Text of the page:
(Content provided by The DAISY Foundation)
According to the American Nurses Credentialing Center, the Pathway to Excellence program honors organizations that help transform practice environments “to build global community healthcare organizations committed to nursing workplace excellence.” I had the opportunity to attend the American Nurses Credentialing Center’s Pathway to Excellence conference April 27-28 and witness the celebration of organizations that achieved the Pathway to Excellence designation. One thing that is abundantly clear is the connection between the DAISY Award and PTE program in terms of goals.
The DAISY Award recognizes extraordinary and compassionate nurses for the care they provide, so it is not surprising nurses who were instrumental in helping their organizations earn PTE designation also view the DAISY program as being instrumental in their journey to nursing excellence. “The DAISY Award, to me, resonates the essence of what nurses are made of,” said Simmie Shergill, MSN, APRN, FNP-C, a Pathway to Excellence commissioner, two-time recipient of the DAISY Award and 11-time DAISY Award nominee. “It aligns itself with the values of nurse recognition and nurse well-being, which lay at the core of the Pathway to Excellence program.”
At this year’s conference, Union Hospital in Elkton, Md., achieved PTE designation for the second time, under the visionary leadership of Katie Boston-Leary, CNO and senior vice president of patient care services. “It is indeed a true honor and privilege to lead a twice-designated ANCC Pathway to Excellence Organization,” Boston-Leary said. “It is every nurse leader’s dream to work for a team as dedicated and committed to sustaining a positive work environment and quality patient care.”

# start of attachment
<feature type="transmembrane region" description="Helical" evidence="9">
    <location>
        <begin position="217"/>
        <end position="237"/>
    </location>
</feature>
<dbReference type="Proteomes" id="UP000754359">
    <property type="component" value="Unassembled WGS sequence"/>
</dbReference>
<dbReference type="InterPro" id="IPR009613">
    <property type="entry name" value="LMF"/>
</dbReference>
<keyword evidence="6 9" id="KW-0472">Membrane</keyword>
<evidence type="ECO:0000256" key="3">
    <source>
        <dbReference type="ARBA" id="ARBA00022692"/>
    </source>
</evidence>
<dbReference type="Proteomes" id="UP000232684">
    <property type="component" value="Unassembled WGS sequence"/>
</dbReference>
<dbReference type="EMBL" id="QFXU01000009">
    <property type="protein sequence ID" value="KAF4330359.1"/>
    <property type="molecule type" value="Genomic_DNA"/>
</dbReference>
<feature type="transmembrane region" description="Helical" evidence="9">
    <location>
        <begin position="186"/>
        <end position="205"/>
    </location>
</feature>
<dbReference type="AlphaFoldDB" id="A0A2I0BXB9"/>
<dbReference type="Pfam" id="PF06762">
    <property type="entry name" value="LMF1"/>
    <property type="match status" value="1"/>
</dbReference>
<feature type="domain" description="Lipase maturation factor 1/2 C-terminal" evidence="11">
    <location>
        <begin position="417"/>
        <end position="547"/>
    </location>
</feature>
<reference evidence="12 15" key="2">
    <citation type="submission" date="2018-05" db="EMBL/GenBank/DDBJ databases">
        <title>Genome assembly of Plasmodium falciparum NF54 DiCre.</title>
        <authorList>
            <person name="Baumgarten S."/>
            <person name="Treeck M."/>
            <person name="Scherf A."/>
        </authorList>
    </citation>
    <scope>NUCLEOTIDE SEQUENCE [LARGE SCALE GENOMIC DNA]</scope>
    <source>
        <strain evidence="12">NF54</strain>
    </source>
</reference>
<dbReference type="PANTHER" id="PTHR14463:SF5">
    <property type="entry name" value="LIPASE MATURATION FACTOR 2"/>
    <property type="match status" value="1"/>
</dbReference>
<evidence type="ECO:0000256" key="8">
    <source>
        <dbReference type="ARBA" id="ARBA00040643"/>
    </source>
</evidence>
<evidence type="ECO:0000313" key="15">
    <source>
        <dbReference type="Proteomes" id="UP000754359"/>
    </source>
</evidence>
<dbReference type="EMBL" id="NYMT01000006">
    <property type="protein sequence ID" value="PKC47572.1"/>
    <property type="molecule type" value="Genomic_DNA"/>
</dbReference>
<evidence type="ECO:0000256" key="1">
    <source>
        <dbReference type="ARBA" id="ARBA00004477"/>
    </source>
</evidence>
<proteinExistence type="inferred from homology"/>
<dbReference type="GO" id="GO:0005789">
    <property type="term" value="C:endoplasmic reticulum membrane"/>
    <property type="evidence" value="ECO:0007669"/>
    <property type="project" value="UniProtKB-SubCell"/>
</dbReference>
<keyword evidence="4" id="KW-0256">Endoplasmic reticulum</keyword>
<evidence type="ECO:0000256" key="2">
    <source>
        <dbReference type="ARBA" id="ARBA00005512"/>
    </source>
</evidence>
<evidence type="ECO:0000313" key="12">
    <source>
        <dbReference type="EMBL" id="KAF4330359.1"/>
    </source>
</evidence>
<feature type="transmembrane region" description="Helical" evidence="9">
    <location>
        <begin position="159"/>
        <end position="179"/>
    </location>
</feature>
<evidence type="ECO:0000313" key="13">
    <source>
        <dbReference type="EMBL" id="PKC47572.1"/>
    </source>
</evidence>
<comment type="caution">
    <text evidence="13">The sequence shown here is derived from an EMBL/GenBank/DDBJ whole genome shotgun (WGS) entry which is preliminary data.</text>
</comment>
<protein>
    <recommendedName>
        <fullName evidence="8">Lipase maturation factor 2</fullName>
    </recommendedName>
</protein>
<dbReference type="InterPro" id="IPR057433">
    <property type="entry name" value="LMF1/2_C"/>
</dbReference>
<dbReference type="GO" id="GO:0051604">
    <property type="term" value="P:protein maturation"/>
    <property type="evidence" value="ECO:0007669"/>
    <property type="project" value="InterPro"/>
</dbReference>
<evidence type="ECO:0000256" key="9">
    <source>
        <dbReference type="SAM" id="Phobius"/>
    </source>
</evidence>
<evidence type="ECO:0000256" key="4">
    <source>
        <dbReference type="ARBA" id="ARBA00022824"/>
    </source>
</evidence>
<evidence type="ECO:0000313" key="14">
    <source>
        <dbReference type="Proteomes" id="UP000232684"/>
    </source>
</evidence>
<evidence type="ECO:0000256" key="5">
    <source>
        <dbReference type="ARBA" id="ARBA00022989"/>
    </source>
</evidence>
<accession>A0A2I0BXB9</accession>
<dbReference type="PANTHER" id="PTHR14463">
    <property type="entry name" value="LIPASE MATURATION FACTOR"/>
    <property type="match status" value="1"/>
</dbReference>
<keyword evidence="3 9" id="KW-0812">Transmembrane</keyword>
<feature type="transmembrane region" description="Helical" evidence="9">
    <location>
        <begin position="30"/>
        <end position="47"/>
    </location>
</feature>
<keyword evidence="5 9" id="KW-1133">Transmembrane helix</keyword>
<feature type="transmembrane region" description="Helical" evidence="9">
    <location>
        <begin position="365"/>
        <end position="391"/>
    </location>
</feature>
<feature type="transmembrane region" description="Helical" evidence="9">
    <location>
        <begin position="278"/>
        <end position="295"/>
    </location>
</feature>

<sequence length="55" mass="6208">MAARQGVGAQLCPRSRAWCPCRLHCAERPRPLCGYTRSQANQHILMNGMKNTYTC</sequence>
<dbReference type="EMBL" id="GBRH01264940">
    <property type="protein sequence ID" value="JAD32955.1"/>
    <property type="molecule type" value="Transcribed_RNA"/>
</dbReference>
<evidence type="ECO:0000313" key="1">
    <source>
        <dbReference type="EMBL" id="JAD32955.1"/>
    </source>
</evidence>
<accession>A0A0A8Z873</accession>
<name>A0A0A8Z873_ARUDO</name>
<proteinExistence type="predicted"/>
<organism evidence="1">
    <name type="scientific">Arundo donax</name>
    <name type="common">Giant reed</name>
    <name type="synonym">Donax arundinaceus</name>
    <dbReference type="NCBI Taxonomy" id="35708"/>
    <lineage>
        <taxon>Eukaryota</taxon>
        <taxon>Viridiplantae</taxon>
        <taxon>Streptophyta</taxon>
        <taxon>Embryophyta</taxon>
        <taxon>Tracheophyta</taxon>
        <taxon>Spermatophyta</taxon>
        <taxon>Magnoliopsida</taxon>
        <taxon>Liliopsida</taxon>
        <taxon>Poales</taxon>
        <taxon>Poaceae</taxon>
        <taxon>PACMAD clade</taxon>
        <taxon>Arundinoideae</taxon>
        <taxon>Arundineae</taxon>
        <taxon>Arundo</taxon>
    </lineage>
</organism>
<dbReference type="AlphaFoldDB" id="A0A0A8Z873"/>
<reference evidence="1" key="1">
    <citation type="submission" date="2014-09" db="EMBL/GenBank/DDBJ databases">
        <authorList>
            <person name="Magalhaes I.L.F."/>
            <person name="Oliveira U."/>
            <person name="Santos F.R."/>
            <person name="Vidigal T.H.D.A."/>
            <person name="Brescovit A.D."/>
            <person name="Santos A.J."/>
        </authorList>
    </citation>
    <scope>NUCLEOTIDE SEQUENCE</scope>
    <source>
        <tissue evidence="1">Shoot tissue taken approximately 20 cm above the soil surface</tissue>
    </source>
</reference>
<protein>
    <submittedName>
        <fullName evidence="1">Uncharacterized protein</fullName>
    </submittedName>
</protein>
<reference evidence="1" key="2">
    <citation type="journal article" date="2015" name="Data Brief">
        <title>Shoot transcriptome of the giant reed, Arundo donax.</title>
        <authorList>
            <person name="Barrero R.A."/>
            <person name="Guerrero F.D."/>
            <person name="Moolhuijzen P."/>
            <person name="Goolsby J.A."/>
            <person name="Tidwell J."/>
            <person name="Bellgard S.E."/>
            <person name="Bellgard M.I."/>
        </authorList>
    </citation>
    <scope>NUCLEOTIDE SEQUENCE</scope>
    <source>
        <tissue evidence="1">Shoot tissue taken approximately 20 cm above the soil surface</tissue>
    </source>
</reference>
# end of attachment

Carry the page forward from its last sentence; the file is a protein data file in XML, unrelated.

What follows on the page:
“The DAISY Award, to me, resonates the essence of what nurses are made of.”
But their winning streak did not end there. UHCC also received the Pathway Award, which promotes advancements and innovative thinking regarding the use of technology in the practice setting. This highly competitive award comes with a cash prize to help the organization move their innovative technology programs forward. UHCC’s program will improve care communication and coordination through handoffs using FaceTime technology between units and with other healthcare organizations.
“We struggle like most organizations with the current challenges of retention, violence, recruitment of certain specialties, high acuity and declining reimbursement,” Boston-Leary said. “But our foundation remains strong and has fueled our drive to innovate and evolve.”
Evidence supports the impact of DAISY recognition in supporting a healthy work environment, nurse engagement and a positive patient/family experience. In her statement, Boston-Leary also praised the DAISY Award program for its significance to the UHCC nursing team, patients and families. “As a leader, it is a very validating experience to know of all the good that your organization does, as demonstrated by the numerous DAISY Award nominations we receive from patients and families for our nurses, and to have UHCC recognized organizationally with the Pathway to Excellence designation,” she said. “I have nothing but joy and humility to be in the position to lead an award-winning team that is starting to get its due not only on the national stage but internationally as well. Our early footsteps on this journey began with the recognition of our nurses through the DAISY Award, which has contributed to our place on the world stage of nursing excellence.”
Today there are over 2,600 DAISY organizations, in 15 countries. Of the 150 total Pathway to Excellence designated organizations, 139 are also DAISY organizations.